There are more ways than ever to share information online, from billion dollar corporations interacting with customers online to teenagers hashing gossip about high school drama. Of the hundreds of social media networking services available, Facebook is still the platform with the widest reach. According to its first quarter 2013 report, the social networking giant had 1.11 billion users as of March 2013. And with developers releasing regular updates to make sharing and engagement easier, it’s relatively simple to upload a picture, post an article, or share check-ins at local businesses.
With that ease, however, come growing privacy and security concerns. Users are often opted in to features and programs without being informed of what they have been opted in to. Many features and programs share user data with other websites to provide “personalized content,” and users have to expressly opt out of these in order to protect personal data.
While Facebook has taken steps to make its security settings easier to navigate, controlling and managing personal information still requires a fair amount of clicking and digging through menus. This article will hopefully make that process less daunting and empower users to take more control of their online privacy.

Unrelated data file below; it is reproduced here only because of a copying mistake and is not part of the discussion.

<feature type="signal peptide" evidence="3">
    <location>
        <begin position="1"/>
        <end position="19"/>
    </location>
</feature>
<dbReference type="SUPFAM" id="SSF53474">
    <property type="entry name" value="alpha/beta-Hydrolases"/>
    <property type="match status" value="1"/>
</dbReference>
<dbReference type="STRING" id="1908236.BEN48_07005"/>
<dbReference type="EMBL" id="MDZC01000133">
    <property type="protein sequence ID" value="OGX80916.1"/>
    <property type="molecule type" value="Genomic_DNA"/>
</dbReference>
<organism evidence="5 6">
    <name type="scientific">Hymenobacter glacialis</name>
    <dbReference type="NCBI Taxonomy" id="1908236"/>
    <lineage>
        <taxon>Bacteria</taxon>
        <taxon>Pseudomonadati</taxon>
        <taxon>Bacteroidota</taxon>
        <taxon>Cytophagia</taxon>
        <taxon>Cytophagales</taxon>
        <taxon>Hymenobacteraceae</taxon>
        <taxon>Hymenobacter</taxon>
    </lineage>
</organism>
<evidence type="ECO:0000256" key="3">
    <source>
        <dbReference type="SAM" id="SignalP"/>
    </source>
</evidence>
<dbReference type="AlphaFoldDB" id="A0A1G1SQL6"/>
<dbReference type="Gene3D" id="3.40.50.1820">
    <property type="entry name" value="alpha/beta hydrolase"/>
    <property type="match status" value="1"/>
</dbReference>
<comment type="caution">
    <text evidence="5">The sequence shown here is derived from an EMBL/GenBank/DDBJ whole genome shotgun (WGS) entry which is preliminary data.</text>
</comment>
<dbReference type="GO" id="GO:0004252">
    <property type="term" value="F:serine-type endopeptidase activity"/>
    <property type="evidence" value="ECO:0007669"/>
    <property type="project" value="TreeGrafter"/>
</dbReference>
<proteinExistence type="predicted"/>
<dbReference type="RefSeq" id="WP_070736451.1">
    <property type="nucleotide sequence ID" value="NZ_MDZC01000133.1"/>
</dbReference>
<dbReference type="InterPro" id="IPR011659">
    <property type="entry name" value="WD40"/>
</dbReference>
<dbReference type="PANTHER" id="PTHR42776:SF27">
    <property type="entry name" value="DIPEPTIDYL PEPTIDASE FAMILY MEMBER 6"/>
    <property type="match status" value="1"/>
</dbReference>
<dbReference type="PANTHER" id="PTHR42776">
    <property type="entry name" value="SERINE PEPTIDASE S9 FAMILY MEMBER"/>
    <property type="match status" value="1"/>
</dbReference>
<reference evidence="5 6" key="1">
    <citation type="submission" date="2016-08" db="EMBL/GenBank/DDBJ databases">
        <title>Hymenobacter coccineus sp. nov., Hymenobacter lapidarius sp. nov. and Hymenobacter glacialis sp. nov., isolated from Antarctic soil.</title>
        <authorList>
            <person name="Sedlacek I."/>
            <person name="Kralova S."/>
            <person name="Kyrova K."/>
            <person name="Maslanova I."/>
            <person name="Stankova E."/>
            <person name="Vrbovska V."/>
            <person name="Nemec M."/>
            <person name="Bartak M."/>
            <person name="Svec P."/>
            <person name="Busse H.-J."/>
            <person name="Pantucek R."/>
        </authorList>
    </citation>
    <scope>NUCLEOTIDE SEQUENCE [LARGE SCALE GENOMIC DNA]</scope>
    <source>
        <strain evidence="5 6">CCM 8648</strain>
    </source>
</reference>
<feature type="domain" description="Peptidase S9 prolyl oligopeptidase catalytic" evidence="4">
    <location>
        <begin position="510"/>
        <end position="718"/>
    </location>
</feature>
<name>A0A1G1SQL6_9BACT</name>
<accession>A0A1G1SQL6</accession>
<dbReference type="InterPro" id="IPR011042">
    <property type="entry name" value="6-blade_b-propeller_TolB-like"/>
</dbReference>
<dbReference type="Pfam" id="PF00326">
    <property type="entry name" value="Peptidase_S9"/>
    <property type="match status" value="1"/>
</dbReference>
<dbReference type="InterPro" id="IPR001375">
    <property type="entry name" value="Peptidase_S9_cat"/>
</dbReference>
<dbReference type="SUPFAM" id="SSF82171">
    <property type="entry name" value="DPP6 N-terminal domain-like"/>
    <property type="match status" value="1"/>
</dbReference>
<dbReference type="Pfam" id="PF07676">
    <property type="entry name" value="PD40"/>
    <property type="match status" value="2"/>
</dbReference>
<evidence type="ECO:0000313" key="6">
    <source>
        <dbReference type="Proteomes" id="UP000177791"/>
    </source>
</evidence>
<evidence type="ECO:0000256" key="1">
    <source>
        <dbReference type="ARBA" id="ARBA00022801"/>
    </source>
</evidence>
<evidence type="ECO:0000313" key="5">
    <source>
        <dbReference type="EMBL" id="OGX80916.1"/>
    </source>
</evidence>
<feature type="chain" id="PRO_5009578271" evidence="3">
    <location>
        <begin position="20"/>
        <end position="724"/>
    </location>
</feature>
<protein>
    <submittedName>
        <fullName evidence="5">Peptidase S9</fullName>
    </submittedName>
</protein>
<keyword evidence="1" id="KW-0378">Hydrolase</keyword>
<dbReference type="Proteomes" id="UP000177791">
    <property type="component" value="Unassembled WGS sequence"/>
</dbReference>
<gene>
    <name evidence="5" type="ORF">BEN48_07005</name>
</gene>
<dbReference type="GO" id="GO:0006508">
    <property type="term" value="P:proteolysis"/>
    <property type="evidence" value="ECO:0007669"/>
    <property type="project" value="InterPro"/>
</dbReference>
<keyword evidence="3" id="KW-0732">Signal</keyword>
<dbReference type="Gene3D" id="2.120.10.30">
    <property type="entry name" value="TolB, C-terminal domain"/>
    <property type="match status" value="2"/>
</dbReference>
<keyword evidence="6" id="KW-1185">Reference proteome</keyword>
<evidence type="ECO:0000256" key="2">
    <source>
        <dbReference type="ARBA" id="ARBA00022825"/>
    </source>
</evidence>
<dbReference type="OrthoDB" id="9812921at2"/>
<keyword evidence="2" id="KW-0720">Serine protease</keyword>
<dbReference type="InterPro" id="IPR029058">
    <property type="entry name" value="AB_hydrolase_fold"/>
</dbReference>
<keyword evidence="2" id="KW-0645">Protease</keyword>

We’ll be looking at several main areas of Facebook’s Account Setting page, which can be accessed from the gear-like tools menu in the upper right-hand corner of the main toolbar.
Securing a Facebook Account
There are several steps to begin securing a Facebook account. To start, there are several options under Security Settings in the Account Settings menu that first need to be tweaked:
• Secure Browsing. This allows users to browse Facebook on a secure “https” (“Hypertext Transfer Protocol Secure”) connection. This option is especially recommended for users on unsecured or “open” Wi-Fi networks, such as at coffee shops and some workplaces.
• Login Notifications. Facebook will send an email and/or text message if an account is logged in to from a new device or browser.